"Is there any law that says a yeoman must be a man?"
|Secretary of the Navy Josephus Daniels. (Naval History and Heritage Command photograph)|
By March 1917, with the war in Europe approaching its third year, the realities of modern warfare had forced Germany's leaders to radically change the Mahanian naval strategy they had originally envisioned. Her commerce raiders and forward-deployed cruisers had been either sunk, captured, or were interned in neutral ports (such as Norfolk, Virginia) earlier in the war. The Battle of Jutland in May 1916, while far from a victory for the British in a tactical sense, had achieved an important strategic objective by keeping the remaining major German surface combatants in port from then on. Far from the series of decisive naval body blows its leaders expected to mete out before the war's outbreak, Germany's submarines were subjecting Britain's merchant fleet and the Royal Navy instead to a death by a thousand cuts, as it were. Although they were loath to admit it, even to the British people, the Admiralty in London knew that the strategy was working. Valuable war material was going to the bottom faster than it could be replaced, even with America's tacit assistance. To win the war at sea, the Americans would have to formally enter the fight.
Thanks to the resumption of unrestricted submarine warfare in February and the sub rosa overture to Mexico that had been blasted across the front pages of America's newspapers at the beginning of March, Germany had made the US Navy's official entry into the war inevitable. Secretary Daniels had studied developments during the conflict closely and had concluded that the Navy was not ready to enter the war with the men and material on hand. Moreover, a strategic vision commensurate with the task at hand was also required. Well ahead of other members of President Woodrow Wilson's cabinet, he realized that, in his words, the Navy's "most important task [would be] to land American soldiers on French soil." A Navy ultimately capable of transporting 2,017,000 American military personnel to Europe across dangerous waters, along with safeguarding the commerce of the allied nations against the submarine threat, would be required. The Navy had a little over 300 ships during the prelude to the war. By November 1918, it would exceed 2,000. How in the world was the Navy to recruit and train enough Sailors to man the ships, much less staff billets ashore?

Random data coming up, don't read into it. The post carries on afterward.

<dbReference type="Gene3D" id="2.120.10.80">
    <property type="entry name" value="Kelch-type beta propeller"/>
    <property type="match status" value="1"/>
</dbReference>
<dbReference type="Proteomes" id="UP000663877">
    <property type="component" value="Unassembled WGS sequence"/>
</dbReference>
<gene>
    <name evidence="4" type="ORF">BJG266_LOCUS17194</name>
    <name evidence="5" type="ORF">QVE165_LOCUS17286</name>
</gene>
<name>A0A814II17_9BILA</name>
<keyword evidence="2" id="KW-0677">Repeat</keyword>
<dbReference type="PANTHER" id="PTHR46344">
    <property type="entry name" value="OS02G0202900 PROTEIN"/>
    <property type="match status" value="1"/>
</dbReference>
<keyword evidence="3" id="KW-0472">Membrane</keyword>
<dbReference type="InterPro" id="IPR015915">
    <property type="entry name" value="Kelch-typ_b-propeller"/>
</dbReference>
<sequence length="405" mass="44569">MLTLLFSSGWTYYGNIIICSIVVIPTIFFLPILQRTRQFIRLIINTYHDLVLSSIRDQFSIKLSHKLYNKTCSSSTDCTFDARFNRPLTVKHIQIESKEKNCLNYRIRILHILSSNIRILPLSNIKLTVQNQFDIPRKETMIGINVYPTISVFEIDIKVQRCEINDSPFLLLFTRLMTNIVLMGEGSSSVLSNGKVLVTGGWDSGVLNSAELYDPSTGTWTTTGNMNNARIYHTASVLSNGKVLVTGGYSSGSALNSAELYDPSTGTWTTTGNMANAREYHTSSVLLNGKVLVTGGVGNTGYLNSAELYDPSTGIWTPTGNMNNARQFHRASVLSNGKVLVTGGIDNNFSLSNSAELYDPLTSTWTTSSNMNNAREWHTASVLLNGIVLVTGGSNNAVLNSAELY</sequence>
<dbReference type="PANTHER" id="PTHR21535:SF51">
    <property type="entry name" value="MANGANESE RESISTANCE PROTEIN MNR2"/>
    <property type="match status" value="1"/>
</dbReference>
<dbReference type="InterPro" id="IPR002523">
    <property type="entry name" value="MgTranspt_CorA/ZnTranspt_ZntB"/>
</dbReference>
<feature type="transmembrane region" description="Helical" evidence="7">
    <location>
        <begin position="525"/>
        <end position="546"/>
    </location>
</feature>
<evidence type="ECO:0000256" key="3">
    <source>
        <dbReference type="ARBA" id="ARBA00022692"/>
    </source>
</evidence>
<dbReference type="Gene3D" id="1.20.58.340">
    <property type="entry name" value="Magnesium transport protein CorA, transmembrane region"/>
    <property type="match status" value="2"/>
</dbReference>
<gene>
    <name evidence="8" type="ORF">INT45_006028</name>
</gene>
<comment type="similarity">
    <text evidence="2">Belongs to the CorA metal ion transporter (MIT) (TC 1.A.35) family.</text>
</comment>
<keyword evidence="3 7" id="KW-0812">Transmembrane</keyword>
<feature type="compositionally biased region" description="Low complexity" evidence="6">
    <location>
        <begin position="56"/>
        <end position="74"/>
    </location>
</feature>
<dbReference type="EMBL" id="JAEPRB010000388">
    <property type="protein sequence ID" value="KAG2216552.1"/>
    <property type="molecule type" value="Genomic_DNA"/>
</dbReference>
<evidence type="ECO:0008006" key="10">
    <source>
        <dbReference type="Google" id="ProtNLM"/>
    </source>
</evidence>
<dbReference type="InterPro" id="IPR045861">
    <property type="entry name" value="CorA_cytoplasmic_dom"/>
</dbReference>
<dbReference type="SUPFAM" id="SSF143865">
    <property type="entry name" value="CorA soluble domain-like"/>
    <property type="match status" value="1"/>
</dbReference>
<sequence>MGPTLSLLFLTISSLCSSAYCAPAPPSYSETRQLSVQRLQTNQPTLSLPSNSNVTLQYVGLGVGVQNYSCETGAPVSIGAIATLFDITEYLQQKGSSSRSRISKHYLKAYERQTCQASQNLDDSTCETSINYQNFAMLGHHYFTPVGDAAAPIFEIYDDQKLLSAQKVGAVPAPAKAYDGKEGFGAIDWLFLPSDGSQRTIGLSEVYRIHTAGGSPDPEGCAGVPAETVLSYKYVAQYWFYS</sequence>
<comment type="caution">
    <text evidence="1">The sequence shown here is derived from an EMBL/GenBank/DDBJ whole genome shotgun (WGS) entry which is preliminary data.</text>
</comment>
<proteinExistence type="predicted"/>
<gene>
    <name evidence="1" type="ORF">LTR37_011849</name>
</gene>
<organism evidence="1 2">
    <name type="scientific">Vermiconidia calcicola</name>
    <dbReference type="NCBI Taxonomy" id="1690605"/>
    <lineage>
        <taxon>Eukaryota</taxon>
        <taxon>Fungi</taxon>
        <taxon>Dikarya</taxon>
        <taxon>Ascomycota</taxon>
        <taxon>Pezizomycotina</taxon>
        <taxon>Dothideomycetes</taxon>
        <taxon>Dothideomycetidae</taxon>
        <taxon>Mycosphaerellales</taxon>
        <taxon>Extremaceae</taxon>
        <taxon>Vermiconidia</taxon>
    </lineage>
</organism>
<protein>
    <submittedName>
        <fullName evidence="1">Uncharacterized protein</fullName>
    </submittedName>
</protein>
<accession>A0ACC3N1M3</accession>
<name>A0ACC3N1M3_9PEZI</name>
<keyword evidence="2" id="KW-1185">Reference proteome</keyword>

That was ultimately the question Secretary Daniels was posing when he inquired as to the legality of enlisting women into the Navy. The aim was to free up as many men as possible for sea duty. Daniels might have embraced many populist causes, but in this regard he was not a progressive in any sense that would have been recognized as such, then or now.
The former North Carolina publisher was derided by some for his lack of military experience, but no one could question his political acumen and his lifelong adherence to social causes benefitting those he saw as the downtrodden, often at the expense of the privileged. The man who had almost unilaterally banished alcohol from American naval vessels in 1914, despite the protest of senior officers, would with the same disregard of customs and tradition begin the process of allowing women to serve in the Navy. Biographer Lee A. Craig wrote that his "soft, reedy voice and coastal plain accent ... could easily cause a potential opponent to confuse Daniels's good manners and reserve with an absence of gravitas and thus lead that opponent to underestimate the intelligence and drive, both physical and mental, of the down-home editor."
Daniels's legal staff pored over naval regulations in order to give him a definitive answer. Within the Naval Reserve Act of 1916 that established the Naval Coast Defense Reserve, they found that "persons," rather than "males," were specified. The answer to his question was, in effect, no.
"Good," responded Daniels. "Enroll women in the Naval Reserve as yeoman, and we will have the best clerical assistance the country can provide."